Page Type Page Type: Mountain/Rock
Location Lat/Lon: 33.54620°N / 112.0167°W
Activities Activities: Hiking, Mountaineering, Scrambling
Seasons Season: Spring, Summer, Fall, Winter
Additional Information Elevation: 2608 ft / 795 m
Sign the Climber's Log

Overview and History

Difficulty: An easy class 1 climb with a short class 2/easy class 3 section at the true summit.
Distance: Round trip - 2.4 miles.
Elevation Gain: 1208 feet.

Touted as one of the most heavily used trails in the United States with up to 10,000 hikers per week making the trek to the summit, Piestewa Peak, formerly known as Squaw peak (not without controversy), stands at 2608 feet and is located northeast of downtown Phoenix. Although it sounds small from it's elevation, it climbs 1208 feet from trailhead to summit making the ratio of elevation gain per mile similar to that of Oregon's tallest - Mount Hood.
Piestewa Peak is the second highest within the Phoenix area , 2nd to neighboring Camelback Mountainand is part of the Phoenix Mountains Preserve chain.
The summit trail takes you up a steep but well defined trail that is overall generally pretty safe. There is one section near the North summit that occasionally makes some people nervous and then there is the true summit as well. When you near the top of the mountain, many people will head to the left and claim victory there. If you want to tag the true summit then you will want to go right when you get over the rise that gets you to the "false" summit. There will be a small trail leading you around to the base of the "true" summit. Here it is a Class 2 vs Easy Class 3 scramble to the summit. I recommend wearing good sunglasses when summitting reaching the "true summit," or getting there earlier in the morning or closer to evening, as the sun will be directly in your eyes in the afternoon.


Piestewa Peak was originally called Squaw Peak. The name, Squaw peak came about in 1903 when a surveyor for the US Government recorded that name on his field notes and map. For a long time that name stayed, it wasn't until the recent past, that activists were successful in fostering negative public opinion about the then current name.
In 1998 a couple of names were researched to replace the current name, both of which were rejected due to name similarities and insufficient evidence to support renaming it those.

Fast foward 5 years to April of 2003, the Governer of Arizona proposed that the name be changed to Piestewa Peak in honor of Lori Piestewa, a fallen soldier and Hopi Indian who was killed in the Iraq War. This proposal was rejected because there is a 5-year waiting period before naming a place after a deceased person. Long story made short controversial votes were made and the name was offically changed.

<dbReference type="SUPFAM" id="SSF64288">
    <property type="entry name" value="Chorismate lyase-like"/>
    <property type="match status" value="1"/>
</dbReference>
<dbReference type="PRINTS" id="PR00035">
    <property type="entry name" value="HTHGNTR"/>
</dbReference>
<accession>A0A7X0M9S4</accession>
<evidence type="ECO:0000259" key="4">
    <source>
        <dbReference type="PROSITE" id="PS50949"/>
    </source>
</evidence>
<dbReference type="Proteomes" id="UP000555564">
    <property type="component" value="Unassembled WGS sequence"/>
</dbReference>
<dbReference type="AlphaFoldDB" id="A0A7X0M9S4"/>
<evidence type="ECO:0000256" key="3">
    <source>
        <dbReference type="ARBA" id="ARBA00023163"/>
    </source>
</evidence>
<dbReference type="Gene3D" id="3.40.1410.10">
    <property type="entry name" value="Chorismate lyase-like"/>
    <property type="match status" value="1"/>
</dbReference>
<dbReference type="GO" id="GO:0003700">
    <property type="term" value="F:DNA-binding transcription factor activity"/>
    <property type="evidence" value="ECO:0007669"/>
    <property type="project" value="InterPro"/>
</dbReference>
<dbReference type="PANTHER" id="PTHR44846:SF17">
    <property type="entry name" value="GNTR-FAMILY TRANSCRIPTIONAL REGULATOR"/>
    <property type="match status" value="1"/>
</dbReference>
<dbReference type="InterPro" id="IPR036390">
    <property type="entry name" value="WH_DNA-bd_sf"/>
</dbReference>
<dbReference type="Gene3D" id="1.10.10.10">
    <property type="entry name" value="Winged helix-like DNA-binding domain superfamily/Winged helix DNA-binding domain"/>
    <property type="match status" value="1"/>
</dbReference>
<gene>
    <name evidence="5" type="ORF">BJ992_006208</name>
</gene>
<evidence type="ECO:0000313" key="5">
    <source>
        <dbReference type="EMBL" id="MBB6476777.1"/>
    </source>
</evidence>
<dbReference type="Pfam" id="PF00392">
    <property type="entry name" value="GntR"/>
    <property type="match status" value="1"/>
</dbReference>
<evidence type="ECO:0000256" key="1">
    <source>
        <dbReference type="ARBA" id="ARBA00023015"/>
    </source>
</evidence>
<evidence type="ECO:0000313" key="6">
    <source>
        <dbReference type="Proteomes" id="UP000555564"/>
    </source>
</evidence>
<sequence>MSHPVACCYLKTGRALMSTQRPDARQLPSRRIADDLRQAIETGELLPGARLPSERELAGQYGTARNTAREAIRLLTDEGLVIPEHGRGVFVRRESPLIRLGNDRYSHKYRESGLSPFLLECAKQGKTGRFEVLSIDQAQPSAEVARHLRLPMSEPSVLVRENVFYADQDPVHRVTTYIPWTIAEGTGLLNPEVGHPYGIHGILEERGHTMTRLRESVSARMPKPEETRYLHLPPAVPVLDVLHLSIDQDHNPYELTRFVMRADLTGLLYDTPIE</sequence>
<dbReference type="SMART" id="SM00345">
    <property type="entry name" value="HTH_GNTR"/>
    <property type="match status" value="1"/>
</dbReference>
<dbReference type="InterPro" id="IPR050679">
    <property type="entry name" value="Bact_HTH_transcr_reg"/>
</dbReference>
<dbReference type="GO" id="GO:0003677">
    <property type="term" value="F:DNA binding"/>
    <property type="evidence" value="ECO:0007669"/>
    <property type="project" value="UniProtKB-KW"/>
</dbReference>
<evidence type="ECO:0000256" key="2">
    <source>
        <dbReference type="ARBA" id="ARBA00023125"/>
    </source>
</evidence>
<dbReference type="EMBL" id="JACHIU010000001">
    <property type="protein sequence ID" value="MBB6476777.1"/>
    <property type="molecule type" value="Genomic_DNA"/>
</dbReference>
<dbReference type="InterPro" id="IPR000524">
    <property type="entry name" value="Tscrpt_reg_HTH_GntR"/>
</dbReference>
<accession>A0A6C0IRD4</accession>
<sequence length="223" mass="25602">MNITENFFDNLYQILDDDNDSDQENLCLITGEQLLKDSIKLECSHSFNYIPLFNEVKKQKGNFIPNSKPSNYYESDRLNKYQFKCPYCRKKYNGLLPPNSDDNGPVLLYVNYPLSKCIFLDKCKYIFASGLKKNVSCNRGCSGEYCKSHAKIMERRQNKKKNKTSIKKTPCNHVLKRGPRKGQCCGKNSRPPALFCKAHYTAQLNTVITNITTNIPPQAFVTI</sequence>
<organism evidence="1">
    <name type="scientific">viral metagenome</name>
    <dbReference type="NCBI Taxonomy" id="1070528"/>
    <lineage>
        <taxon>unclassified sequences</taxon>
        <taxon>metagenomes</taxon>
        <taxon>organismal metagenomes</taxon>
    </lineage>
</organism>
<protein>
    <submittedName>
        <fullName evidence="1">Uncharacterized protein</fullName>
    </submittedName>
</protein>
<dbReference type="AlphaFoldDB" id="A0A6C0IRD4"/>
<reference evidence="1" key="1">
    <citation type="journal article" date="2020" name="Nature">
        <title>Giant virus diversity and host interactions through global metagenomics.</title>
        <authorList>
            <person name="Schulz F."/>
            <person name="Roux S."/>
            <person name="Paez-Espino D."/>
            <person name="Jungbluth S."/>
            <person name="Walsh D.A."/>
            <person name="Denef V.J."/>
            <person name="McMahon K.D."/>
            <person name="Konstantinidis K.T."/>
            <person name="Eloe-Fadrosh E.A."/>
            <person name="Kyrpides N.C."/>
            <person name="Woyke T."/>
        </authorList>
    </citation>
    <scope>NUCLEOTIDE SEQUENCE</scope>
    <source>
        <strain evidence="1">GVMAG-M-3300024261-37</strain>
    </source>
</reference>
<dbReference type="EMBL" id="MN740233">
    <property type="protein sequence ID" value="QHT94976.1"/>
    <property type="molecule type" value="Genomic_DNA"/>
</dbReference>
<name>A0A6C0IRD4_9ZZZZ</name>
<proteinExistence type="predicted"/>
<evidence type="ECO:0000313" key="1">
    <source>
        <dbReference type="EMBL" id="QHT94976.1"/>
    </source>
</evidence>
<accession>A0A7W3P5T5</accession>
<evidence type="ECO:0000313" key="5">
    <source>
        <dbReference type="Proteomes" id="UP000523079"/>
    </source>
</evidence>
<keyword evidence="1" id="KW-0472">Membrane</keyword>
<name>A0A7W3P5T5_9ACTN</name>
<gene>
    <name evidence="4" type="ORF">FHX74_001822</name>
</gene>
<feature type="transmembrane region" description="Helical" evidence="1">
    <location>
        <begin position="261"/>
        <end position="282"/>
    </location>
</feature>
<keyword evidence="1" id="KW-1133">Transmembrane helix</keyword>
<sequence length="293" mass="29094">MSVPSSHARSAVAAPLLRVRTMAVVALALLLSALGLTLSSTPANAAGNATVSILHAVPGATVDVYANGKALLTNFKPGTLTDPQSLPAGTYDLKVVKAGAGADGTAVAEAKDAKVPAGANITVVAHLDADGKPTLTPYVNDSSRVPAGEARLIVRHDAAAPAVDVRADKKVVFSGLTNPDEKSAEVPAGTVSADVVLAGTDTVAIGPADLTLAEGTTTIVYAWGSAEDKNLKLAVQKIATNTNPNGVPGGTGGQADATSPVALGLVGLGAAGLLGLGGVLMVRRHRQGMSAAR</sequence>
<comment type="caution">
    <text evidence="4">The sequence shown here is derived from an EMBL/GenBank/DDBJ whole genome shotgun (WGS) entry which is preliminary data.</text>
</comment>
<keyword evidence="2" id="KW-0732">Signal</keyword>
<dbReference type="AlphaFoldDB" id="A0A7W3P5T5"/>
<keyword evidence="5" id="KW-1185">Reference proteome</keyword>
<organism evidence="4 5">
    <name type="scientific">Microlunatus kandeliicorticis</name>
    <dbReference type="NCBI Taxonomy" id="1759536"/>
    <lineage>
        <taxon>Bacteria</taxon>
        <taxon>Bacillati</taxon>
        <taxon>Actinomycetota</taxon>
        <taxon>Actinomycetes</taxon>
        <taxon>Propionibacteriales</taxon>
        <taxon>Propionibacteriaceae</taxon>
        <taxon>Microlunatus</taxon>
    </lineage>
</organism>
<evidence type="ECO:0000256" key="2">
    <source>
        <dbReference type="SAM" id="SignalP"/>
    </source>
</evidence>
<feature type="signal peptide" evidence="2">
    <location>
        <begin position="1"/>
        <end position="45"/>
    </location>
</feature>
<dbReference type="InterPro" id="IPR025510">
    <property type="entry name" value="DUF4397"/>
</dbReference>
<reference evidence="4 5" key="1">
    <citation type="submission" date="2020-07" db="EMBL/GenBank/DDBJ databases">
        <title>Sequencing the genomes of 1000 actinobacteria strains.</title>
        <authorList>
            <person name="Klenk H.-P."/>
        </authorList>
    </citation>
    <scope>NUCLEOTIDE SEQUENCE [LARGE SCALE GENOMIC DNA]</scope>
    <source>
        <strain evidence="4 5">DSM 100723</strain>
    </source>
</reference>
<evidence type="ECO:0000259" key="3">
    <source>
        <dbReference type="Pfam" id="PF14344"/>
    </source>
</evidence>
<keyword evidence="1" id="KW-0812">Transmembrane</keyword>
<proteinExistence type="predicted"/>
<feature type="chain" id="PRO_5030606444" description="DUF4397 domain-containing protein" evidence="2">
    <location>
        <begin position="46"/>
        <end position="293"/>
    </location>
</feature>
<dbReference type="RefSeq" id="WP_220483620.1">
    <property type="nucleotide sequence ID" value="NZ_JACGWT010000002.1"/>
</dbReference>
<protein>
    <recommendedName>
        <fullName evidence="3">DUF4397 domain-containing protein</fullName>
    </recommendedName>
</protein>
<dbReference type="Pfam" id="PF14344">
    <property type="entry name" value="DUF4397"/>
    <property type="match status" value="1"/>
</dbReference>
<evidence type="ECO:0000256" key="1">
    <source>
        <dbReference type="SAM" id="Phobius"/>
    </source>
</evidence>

(Reference: Website

Getting There

From Highway 51 N take the Highland Ave/Camelback Rd. exit. From the exit take a left until you reach 16th street. Take a right onto 16th and follow it until you reach Glendale road. When you reach Glendale Rd, you will take a right and follow it until you reach Squaw Peak Drive. Take a left here and keep your eye out for the summit trail parking lot. It will be a short ways up the road on the left hand side. I believe it will be the second parking lot on the left. There is plenty of parking available at this trailhead. You may just have to walk a ½ mile to reach the trailhead.

Red Tape

Some sources say the park closes at sunset, although the signs at the park state that it closes at 11pm.
If you want to investigate further you may call the Phoenix Parks and Recreation @ 602-262-6861

Other restrictions include:
No Dogs
No bicycles on the trail
No horses on the trail
No Glass containers allowed
No alcoholic beverages without prior permission

When To Climb

This peak can be climbed year round. Although the best climbing is going to be mid October Through April as Summer temperatures can easily reach into the 110's. Be sure to bring plenty of water when climbing. I recommend at least 1 liter when climbing in the cooler months. Probably at least 2-3 liters when climbing in the hot summer months.


Since it is in a city park there is no camping. There are many hotels within a few miles of the mountain.


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Additions and CorrectionsPost an Addition or Correction

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hans.schenk - Jul 14, 2008 12:25 am - Hasn't voted


Actually, from I-10, take 51 north until you reach the Glendale Road exit. Hang a right and then a pretty quick left onto Squaw Peak Road. No need to get off at Camelback from 51.

Viewing: 1-1 of 1



Children refers to the set of objects that logically fall under a given object. For example, the Aconcagua mountain page is a child of the 'Aconcagua Group' and the 'Seven Summits.' The Aconcagua mountain itself has many routes, photos, and trip reports as children.